LONDON-Europe’s novel wind-measuring satellite, Aeolus, has reached a key milestone in its mission.

The space laser’s data is now being used in operational weather forecasts.

Aeolus monitors the wind by firing an ultraviolet beam down into the atmosphere and catching the light’s reflection as it scatters off molecules and particles carried along in the air. The European Centre for Medium-Range Weather Forecasts says the information is now robust enough for routine use.

The Reading, UK-based organisation is ingesting the data into its numerical models that look from one to several days ahead.

Forecast improvements are most apparent for the tropics and the Southern Hemisphere.

Meteorologists are constantly trying to increase their skill level; they want to see a certain performance being achieved further and further into the future.

And on one important measure - the eight-day look-ahead - the ECMWF says the Aeolus data enables conditions in the Southern Hemisphere to be forecast with the same level of accuracy an additional 3.7 hours into the future.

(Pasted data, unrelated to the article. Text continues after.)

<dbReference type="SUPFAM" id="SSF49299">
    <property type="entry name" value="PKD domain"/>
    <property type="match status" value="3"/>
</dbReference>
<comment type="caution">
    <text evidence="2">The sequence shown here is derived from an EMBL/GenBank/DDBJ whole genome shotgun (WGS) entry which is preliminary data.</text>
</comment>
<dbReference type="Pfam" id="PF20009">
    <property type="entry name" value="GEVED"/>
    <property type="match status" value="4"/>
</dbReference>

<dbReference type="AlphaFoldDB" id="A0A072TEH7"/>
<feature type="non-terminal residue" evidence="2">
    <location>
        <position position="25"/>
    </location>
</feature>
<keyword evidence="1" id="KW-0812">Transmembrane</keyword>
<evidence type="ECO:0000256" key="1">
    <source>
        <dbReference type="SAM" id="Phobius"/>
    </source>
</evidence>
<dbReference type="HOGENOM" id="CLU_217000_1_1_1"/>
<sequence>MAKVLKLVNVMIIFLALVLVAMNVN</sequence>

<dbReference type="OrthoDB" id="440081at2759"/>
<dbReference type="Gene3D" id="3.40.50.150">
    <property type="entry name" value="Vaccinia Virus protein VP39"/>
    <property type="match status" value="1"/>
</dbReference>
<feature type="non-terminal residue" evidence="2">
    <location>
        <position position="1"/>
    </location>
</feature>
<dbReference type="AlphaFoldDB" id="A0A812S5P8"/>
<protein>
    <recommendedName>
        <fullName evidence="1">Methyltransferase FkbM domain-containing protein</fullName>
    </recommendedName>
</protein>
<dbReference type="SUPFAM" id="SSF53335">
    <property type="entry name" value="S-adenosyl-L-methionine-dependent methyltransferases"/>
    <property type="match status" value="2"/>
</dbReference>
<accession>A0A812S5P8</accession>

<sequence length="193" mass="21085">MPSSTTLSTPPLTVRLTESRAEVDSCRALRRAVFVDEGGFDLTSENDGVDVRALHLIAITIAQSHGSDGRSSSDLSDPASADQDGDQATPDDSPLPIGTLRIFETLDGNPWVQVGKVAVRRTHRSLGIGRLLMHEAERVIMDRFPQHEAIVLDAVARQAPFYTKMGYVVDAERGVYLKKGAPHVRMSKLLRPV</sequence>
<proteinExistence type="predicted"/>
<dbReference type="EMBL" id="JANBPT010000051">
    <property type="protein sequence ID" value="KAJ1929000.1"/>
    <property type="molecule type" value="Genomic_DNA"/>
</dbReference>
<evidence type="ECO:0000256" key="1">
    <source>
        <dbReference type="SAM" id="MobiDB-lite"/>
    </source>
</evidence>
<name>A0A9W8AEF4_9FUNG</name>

The UK Met Office is likely to start ingesting Aeolus data routinely into its forecast models from the Summer. Meteo France and DWD (Germany) are expected to follow too. The Americans have also been running simulations to assess the benefits, and the Japanese are about to start. The Chinese have investigated the quality of the data through comparison with other satellite wind observations. The European Space Agency’s Aeolus satellite is regarded as a breakthrough concept.